Subjective Nature Of The Psyche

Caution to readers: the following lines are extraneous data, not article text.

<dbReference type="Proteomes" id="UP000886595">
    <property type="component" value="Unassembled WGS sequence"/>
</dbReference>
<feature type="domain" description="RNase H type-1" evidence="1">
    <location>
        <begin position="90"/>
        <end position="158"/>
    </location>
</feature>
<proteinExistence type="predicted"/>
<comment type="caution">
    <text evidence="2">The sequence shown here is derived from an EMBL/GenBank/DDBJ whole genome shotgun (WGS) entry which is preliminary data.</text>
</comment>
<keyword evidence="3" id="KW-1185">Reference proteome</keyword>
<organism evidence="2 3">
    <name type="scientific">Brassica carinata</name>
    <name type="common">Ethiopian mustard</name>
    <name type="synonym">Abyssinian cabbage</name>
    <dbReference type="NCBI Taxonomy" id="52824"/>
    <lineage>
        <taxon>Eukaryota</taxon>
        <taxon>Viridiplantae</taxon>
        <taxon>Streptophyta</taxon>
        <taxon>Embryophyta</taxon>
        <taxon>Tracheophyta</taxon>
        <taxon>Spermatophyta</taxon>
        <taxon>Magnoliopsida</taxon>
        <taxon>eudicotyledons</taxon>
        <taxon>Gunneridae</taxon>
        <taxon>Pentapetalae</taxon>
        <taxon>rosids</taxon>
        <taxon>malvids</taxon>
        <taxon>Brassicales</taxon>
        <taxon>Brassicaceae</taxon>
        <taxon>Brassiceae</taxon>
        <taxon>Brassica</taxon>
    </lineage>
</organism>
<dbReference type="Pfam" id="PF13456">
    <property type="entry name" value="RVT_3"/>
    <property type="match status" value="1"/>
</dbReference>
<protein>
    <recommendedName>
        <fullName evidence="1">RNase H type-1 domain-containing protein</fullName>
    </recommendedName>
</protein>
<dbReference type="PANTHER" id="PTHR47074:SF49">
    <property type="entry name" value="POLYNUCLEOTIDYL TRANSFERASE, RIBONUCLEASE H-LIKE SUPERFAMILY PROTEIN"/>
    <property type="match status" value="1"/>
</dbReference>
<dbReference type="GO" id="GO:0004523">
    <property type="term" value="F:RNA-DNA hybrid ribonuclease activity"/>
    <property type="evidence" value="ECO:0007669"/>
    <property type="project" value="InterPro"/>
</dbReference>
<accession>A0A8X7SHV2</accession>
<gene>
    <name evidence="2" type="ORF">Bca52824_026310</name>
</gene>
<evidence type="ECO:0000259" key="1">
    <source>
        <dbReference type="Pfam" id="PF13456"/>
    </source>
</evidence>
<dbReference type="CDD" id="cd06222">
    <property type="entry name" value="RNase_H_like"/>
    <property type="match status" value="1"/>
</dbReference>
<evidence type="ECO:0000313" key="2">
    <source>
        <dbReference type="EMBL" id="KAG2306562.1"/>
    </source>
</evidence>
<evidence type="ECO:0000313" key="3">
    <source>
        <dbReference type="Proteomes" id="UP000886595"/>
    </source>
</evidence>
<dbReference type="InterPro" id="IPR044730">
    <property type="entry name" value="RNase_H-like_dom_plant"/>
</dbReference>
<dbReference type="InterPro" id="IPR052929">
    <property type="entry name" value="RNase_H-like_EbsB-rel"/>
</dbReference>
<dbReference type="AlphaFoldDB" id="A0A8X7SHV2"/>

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The term “interpersonal” refers to what happens between actual people as well as what happens between their mental representations of themselves and others (Summers, 1994). People are not individual units – they are inseparable from their interpersonal field, and their minds are constituted by the internalization of their interpersonal relationships (Summers, 2005). Accordingly, most perceptions of others are actually internal aspects of one’s self. I believe William James captures the essence of the Interpersonal model in his quote. For me, he seems to be saying that one cannot think of an individual without also considering all the others with whom the individual has interacted. Therefore, when two people meet, they do not actually only meet each other as they are, they are meeting a “product” of all those who have been internalized in each person as well. 2) Objective v. Subjective nature of the psyche. In his attempt to understand human motivations and behaviors, Freud developed more structured, mechanistic and scientifically based theory of the human mind. While his methods were congruent with the zeitgeist of his time, and his discoveries and ideas were invaluable, he ended up triggering an unintentionally deleterious trend by attempting to make the study of the mind objective (Aron, 1991) thus de-personalizing psychology (i.e., loss of the subject-subject relation in favor of the object-subject). The human mind (psyche), by its very nature, cannot be
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